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Just In: Kinesis GF_Ti Disc frameset

Disc brake-equipped titanium all-rounder with an excellent pedigree

Here’s the new titanium Kinesis GF_Ti Disc frameset that’s currently in for review here at, designed for long rides year-round and plenty of versatility besides, and priced at £1,799.99 (it’s available only as a frameset).

We’ve tested the Kinesis Gran Fondo Titanium ( non-disc) before and it’s safe to say that it did very well.  We described it as one of the best all-rounders on the market and said it possessed “near superbike capabilities in a frame that is just as at home on the commute, audaxing, sportives and much more.”

Kinesis GF_Ti Disc - full bike.jpg

Like the standard brake version, the GF_Ti Disc is made from custom drawn 3AL/2.5V titanium in an easy-to-look-after brushed finish. If you get a scratch, you just give it a quick brush and it’s as good as new. Magic! 

Kinesis GF_Ti Disc - seatstays.jpg

Kinesis says that the tubing is cold worked stress relieved. What does that mean? 

“The tubing is shaped cold and then goes through a process to remove the stresses built up within the tube during forming,” says Kinesis. So now you know.

Kinesis GF_Ti Disc - head tube.jpg

The head tube is milled and tapered, taking a 1 1/8in bearing at the top and a 1 1/2in bearing at the bottom. You couldn’t say that has become the dominant standard these days, but it’s a common way of adding stiffness on higher level bikes. An FSA No.42/ACB headset is included with frame. The K UK logos engraved into the head tube add a touch of class up front, while the down tube logos are laser etched.

Kinesis GF_Ti Disc - bottom bracket.jpg

The bottom bracket, on the other hand, isn’t oversized. It’s a conventional 68mm threaded (British) standard, super-easy to install and replace.

Kinesis GF_Ti Disc - front disc.jpg

The new fork is Kinesis’ own Tracer Disc, full carbon and, like the frame, it’s ready for Shimano Flat Mount standard disc brakes. 

Kinesis GF_Ti Disc - mudguard mount.jpg

The frame is routed for internal cabling and it’s Di2 compatible if you want to build it up with electronic shifting. It comes equipped with mounts for a rear pannier rack and mudguards, and the fork comes with mudguard eyelets too. This bodes well for the GF_Ti Disc’s use as an all-weather workhorse, if that’s how you want to employ it.

Kinesis GF_Ti Disc - bottle bosses.jpg

All the eyelets are welded in place, rather than riveted, so that they can’t come loose. 

Kinesis GF_Ti Disc - seat tube junction.jpg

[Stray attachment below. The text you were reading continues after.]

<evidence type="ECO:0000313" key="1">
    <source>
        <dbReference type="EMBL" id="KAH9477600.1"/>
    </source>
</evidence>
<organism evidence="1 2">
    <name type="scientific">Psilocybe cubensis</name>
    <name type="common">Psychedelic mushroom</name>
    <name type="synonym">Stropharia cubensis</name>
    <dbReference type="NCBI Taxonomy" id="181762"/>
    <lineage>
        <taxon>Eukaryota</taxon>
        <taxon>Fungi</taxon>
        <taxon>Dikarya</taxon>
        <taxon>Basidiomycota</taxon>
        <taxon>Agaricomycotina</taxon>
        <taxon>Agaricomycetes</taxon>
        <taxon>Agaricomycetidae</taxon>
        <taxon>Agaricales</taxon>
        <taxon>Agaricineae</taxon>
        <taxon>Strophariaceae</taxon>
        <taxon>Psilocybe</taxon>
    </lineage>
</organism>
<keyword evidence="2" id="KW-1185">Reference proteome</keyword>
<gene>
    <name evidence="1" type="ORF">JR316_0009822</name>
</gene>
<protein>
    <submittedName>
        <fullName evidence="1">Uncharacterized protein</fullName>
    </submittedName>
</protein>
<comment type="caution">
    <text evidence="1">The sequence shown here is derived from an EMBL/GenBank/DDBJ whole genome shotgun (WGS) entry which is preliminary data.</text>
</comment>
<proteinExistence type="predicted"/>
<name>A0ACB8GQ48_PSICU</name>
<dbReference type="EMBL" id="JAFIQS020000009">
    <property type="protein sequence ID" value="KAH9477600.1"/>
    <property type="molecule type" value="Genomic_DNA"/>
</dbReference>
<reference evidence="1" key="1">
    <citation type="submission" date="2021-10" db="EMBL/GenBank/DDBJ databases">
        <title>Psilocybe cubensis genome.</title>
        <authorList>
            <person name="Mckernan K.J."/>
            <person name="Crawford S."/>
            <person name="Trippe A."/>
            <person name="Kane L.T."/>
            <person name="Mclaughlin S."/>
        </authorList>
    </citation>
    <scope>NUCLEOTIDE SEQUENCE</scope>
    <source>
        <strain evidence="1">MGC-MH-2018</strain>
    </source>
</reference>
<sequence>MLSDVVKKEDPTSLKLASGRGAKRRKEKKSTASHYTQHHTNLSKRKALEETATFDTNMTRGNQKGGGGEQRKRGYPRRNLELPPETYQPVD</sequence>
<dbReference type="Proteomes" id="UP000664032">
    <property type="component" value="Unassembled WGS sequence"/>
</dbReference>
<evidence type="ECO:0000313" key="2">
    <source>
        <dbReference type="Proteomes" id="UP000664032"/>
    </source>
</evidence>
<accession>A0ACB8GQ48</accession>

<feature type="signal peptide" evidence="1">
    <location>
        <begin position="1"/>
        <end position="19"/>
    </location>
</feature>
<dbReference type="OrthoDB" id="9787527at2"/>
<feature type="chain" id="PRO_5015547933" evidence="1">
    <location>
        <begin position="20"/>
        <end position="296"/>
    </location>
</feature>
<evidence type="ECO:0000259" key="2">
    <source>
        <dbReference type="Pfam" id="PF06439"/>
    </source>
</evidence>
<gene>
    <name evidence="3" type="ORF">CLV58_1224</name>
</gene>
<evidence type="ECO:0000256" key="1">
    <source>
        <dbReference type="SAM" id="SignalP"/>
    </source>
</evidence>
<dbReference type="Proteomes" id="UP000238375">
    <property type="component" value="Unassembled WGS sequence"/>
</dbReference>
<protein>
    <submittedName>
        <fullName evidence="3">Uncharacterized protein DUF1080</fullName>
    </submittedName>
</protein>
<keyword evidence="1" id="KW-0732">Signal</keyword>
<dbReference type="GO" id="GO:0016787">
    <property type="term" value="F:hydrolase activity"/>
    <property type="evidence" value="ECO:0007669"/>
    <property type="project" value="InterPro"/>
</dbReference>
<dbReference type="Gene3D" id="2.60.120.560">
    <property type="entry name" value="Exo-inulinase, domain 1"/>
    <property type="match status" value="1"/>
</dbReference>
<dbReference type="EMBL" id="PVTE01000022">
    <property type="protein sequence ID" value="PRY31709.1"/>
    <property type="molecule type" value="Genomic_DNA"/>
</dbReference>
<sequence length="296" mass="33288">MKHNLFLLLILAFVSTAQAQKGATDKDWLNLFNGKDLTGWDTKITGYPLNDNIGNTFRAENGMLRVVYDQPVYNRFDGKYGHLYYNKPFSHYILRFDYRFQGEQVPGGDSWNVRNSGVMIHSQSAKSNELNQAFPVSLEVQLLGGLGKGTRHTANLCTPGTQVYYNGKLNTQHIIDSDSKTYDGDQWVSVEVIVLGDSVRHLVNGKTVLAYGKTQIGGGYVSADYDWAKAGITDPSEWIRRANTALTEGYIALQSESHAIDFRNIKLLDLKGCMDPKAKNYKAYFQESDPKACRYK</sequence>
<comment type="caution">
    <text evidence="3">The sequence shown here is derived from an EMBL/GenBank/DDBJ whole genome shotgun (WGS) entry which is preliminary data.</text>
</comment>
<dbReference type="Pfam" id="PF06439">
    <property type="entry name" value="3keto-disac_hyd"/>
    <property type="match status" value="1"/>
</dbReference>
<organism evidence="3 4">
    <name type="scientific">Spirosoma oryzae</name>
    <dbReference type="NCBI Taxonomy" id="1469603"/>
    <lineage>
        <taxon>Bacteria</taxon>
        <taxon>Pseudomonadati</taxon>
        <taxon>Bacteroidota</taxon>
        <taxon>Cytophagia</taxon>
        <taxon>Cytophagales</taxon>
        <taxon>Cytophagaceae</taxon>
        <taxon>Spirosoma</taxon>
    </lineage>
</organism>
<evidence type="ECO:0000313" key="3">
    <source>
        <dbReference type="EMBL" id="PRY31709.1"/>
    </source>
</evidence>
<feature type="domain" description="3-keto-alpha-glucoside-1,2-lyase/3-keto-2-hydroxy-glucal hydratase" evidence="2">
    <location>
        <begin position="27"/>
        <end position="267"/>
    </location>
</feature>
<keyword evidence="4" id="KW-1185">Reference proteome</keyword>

The frame takes a 31.6mm-diameter seatpost when many manufacturers of this type of bike are shifting back to 27.2mm for more comfort. It’ll be interesting hear what our reviewer thinks about the quality of the ride. 

The titanium seat clamp has been rotated so the bolt, like the frame slot, is at the front. The idea is to keep it out of the firing line of spray thrown up by the rear wheel if you’re not running mudguards. 

Kinesis GF_Ti Disc - seat tube junction 2.jpg

There's a generous amount of tyre clearance. It'll accommodate up to 30mm width with mudguards, 32mm without.

Kinesis GF_Ti Disc - fork clearance.jpg

The GF_Ti Disc is built to exactly the same geometry as the existing GF_Ti. Seven sizes are available from 48cm right up to a huge 63cm. We have the 57cm model which comes with a 550mm seat tube, a 568mm top tube, and a 175mm head tube. The stack (the vertical distance from the centre of the bottom bracket to the top of the head tube) is 585.1mm and the reach (the horizontal distance between those points) is 394.7mm. Those figures suggest a ride position that sits somewhere between a traditional road race bike and an endurance-style road bike. 
The last titanium bike we reviewed here on was the £2,458 Van Nicholas Chinook, although that’s more of a race bike. 

Kinesis GF_Ti Disc - rear dropout.jpg

The Sabbath September that we reviewed last year is more similar to the Kinesis GF_Ti in that it’s disc equipped. We described it as “an audax machine that's just at home on the commute, sportive or for light touring”. In other words, it’s a bit of an all-rounder, as is the Kinesis. Ours came with a Whisky Parts Co carbon fork, a Shimano 105 groupset, TRP Hy/Rd disc brakes and wheels comprising Stan's NoTubes Alpha 400 rims and Hope Pro2 Evo hubs. That build was priced at £2,799.

Kinesis GF_Ti Disc - rear dropout from rear.jpg

The Kinesis GF_Ti’s £1,799.99 price includes the frame and fork, headset, seat clamp, post mount brake adaptors and all Di2/mechanical cable guides.

Mike has been thrashing this bike around his local roads for a while so you can expect a full review on soon. In the meantime, get more information from

Mat has been in cycling media since 1996, on titles including BikeRadar, Total Bike, Total Mountain Bike, What Mountain Bike and Mountain Biking UK, and he has been editor of 220 Triathlon and Cycling Plus. Mat has been technical editor for over a decade, testing bikes, fettling the latest kit, and trying out the most up-to-the-minute clothing. We send him off around the world to get all the news from launches and shows too. He has won his category in Ironman UK 70.3 and finished on the podium in both marathons he has run. Mat is a Cambridge graduate who did a post-grad in magazine journalism, and he is a winner of the Cycling Media Award for Specialist Online Writer. Now over 50, he's riding road and gravel bikes most days for fun and fitness rather than training for competitions.

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